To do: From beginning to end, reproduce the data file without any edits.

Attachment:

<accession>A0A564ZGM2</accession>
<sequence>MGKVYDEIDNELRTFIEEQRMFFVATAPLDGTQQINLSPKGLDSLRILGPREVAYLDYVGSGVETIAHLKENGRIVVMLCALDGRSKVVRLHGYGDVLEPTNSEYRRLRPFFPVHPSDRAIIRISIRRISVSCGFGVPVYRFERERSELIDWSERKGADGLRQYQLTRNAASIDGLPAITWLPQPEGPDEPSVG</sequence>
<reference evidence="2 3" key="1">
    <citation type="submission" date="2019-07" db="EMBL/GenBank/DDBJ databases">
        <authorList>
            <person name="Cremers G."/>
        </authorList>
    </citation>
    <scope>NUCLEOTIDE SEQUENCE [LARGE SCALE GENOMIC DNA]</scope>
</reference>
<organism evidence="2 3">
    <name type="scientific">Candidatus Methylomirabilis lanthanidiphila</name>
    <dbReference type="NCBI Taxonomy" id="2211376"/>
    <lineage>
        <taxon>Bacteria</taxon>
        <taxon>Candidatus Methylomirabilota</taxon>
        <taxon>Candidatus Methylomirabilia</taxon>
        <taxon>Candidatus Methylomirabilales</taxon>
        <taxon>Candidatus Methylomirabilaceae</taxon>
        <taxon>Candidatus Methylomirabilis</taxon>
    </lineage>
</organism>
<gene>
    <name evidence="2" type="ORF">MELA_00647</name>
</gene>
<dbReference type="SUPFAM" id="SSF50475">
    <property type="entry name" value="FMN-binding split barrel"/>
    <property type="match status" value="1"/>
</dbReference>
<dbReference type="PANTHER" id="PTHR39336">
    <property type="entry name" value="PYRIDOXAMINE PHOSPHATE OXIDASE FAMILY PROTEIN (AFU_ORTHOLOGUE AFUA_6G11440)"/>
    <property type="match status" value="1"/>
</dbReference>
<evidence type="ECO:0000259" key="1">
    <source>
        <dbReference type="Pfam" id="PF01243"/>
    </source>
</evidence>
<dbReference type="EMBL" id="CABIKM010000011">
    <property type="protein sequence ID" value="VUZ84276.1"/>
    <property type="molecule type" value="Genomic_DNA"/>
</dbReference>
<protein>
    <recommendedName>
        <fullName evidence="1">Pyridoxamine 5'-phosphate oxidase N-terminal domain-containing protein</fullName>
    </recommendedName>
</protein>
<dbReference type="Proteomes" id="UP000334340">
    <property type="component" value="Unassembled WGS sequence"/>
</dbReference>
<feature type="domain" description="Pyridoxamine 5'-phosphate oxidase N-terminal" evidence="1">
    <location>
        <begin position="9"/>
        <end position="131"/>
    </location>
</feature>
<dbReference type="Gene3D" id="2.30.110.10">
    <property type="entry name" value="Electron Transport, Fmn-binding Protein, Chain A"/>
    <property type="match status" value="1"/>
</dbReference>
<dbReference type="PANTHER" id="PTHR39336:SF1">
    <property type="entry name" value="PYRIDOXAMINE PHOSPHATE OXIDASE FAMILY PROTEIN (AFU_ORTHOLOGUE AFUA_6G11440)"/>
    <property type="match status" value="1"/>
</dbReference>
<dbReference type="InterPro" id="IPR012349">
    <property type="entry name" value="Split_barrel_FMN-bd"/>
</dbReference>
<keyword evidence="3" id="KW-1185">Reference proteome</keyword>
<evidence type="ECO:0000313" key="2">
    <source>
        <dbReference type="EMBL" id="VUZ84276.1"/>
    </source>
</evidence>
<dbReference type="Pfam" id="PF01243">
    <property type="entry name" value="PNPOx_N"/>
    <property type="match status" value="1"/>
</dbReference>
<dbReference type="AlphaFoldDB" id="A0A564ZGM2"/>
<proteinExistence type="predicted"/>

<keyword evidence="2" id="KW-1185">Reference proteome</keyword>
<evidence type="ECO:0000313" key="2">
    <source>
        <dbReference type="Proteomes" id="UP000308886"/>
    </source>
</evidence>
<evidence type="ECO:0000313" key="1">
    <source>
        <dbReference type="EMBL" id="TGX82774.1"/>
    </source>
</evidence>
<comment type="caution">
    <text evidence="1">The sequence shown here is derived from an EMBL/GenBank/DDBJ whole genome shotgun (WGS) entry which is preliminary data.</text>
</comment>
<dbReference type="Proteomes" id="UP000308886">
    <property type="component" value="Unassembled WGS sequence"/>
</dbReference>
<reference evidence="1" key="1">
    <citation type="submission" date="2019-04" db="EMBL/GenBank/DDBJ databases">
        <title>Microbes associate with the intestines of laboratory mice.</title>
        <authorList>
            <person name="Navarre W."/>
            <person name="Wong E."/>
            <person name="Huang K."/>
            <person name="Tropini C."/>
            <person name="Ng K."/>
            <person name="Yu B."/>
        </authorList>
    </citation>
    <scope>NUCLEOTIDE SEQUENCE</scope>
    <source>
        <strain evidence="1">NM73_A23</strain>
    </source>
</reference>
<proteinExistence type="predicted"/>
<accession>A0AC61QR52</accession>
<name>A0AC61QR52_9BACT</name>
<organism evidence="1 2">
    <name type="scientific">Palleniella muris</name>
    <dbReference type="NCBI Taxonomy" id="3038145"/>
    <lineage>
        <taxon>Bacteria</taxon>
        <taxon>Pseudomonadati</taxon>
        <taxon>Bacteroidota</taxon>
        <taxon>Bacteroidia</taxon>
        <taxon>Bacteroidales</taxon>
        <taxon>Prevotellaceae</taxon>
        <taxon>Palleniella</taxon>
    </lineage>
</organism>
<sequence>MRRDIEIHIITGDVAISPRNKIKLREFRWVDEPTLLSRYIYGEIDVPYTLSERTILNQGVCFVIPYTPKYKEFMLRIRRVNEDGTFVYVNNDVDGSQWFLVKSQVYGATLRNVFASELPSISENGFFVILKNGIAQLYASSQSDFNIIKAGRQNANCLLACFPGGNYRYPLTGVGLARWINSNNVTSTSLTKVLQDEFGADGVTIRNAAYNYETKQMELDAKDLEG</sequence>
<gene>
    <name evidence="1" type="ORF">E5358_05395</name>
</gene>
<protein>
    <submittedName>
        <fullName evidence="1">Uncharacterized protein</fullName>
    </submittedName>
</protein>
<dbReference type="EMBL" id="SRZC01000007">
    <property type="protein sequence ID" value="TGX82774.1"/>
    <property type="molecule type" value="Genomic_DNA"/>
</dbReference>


<accession>A0A564ZGM2</accession>
<sequence>MGKVYDEIDNELRTFIEEQRMFFVATAPLDGTQQINLSPKGLDSLRILGPREVAYLDYVGSGVETIAHLKENGRIVVMLCALDGRSKVVRLHGYGDVLEPTNSEYRRLRPFFPVHPSDRAIIRISIRRISVSCGFGVPVYRFERERSELIDWSERKGADGLRQYQLTRNAASIDGLPAITWLPQPEGPDEPSVG</sequence>
<reference evidence="2 3" key="1">
    <citation type="submission" date="2019-07" db="EMBL/GenBank/DDBJ databases">
        <authorList>
            <person name="Cremers G."/>
        </authorList>
    </citation>
    <scope>NUCLEOTIDE SEQUENCE [LARGE SCALE GENOMIC DNA]</scope>
</reference>
<organism evidence="2 3">
    <name type="scientific">Candidatus Methylomirabilis lanthanidiphila</name>
    <dbReference type="NCBI Taxonomy" id="2211376"/>
    <lineage>
        <taxon>Bacteria</taxon>
        <taxon>Candidatus Methylomirabilota</taxon>
        <taxon>Candidatus Methylomirabilia</taxon>
        <taxon>Candidatus Methylomirabilales</taxon>
        <taxon>Candidatus Methylomirabilaceae</taxon>
        <taxon>Candidatus Methylomirabilis</taxon>
    </lineage>
</organism>
<gene>
    <name evidence="2" type="ORF">MELA_00647</name>
</gene>
<dbReference type="SUPFAM" id="SSF50475">
    <property type="entry name" value="FMN-binding split barrel"/>
    <property type="match status" value="1"/>
</dbReference>
<dbReference type="PANTHER" id="PTHR39336">
    <property type="entry name" value="PYRIDOXAMINE PHOSPHATE OXIDASE FAMILY PROTEIN (AFU_ORTHOLOGUE AFUA_6G11440)"/>
    <property type="match status" value="1"/>
</dbReference>
<evidence type="ECO:0000259" key="1">
    <source>
        <dbReference type="Pfam" id="PF01243"/>
    </source>
</evidence>
<dbReference type="EMBL" id="CABIKM010000011">
    <property type="protein sequence ID" value="VUZ84276.1"/>
    <property type="molecule type" value="Genomic_DNA"/>
</dbReference>
<protein>
    <recommendedName>
        <fullName evidence="1">Pyridoxamine 5'-phosphate oxidase N-terminal domain-containing protein</fullName>
    </recommendedName>
</protein>
<dbReference type="Proteomes" id="UP000334340">
    <property type="component" value="Unassembled WGS sequence"/>
</dbReference>
<feature type="domain" description="Pyridoxamine 5'-phosphate oxidase N-terminal" evidence="1">
    <location>
        <begin position="9"/>
        <end position="131"/>
    </location>
</feature>
<dbReference type="Gene3D" id="2.30.110.10">
    <property type="entry name" value="Electron Transport, Fmn-binding Protein, Chain A"/>
    <property type="match status" value="1"/>
</dbReference>
<dbReference type="PANTHER" id="PTHR39336:SF1">
    <property type="entry name" value="PYRIDOXAMINE PHOSPHATE OXIDASE FAMILY PROTEIN (AFU_ORTHOLOGUE AFUA_6G11440)"/>
    <property type="match status" value="1"/>
</dbReference>
<dbReference type="InterPro" id="IPR012349">
    <property type="entry name" value="Split_barrel_FMN-bd"/>
</dbReference>
<keyword evidence="3" id="KW-1185">Reference proteome</keyword>
<evidence type="ECO:0000313" key="2">
    <source>
        <dbReference type="EMBL" id="VUZ84276.1"/>
    </source>
</evidence>
<dbReference type="Pfam" id="PF01243">
    <property type="entry name" value="PNPOx_N"/>
    <property type="match status" value="1"/>
</dbReference>
<dbReference type="AlphaFoldDB" id="A0A564ZGM2"/>
<proteinExistence type="predicted"/>

<keyword evidence="2" id="KW-1185">Reference proteome</keyword>
<evidence type="ECO:0000313" key="2">
    <source>
        <dbReference type="Proteomes" id="UP000308886"/>
    </source>
</evidence>
<evidence type="ECO:0000313" key="1">
    <source>
        <dbReference type="EMBL" id="TGX82774.1"/>
    </source>
</evidence>
<comment type="caution">
    <text evidence="1">The sequence shown here is derived from an EMBL/GenBank/DDBJ whole genome shotgun (WGS) entry which is preliminary data.</text>
</comment>
<dbReference type="Proteomes" id="UP000308886">
    <property type="component" value="Unassembled WGS sequence"/>
</dbReference>
<reference evidence="1" key="1">
    <citation type="submission" date="2019-04" db="EMBL/GenBank/DDBJ databases">
        <title>Microbes associate with the intestines of laboratory mice.</title>
        <authorList>
            <person name="Navarre W."/>
            <person name="Wong E."/>
            <person name="Huang K."/>
            <person name="Tropini C."/>
            <person name="Ng K."/>
            <person name="Yu B."/>
        </authorList>
    </citation>
    <scope>NUCLEOTIDE SEQUENCE</scope>
    <source>
        <strain evidence="1">NM73_A23</strain>
    </source>
</reference>
<proteinExistence type="predicted"/>
<accession>A0AC61QR52</accession>
<name>A0AC61QR52_9BACT</name>
<organism evidence="1 2">
    <name type="scientific">Palleniella muris</name>
    <dbReference type="NCBI Taxonomy" id="3038145"/>
    <lineage>
        <taxon>Bacteria</taxon>
        <taxon>Pseudomonadati</taxon>
        <taxon>Bacteroidota</taxon>
        <taxon>Bacteroidia</taxon>
        <taxon>Bacteroidales</taxon>
        <taxon>Prevotellaceae</taxon>
        <taxon>Palleniella</taxon>
    </lineage>
</organism>
<sequence>MRRDIEIHIITGDVAISPRNKIKLREFRWVDEPTLLSRYIYGEIDVPYTLSERTILNQGVCFVIPYTPKYKEFMLRIRRVNEDGTFVYVNNDVDGSQWFLVKSQVYGATLRNVFASELPSISENGFFVILKNGIAQLYASSQSDFNIIKAGRQNANCLLACFPGGNYRYPLTGVGLARWINSNNVTSTSLTKVLQDEFGADGVTIRNAAYNYETKQMELDAKDLEG</sequence>
<gene>
    <name evidence="1" type="ORF">E5358_05395</name>
</gene>
<protein>
    <submittedName>
        <fullName evidence="1">Uncharacterized protein</fullName>
    </submittedName>
</protein>
<dbReference type="EMBL" id="SRZC01000007">
    <property type="protein sequence ID" value="TGX82774.1"/>
    <property type="molecule type" value="Genomic_DNA"/>
</dbReference>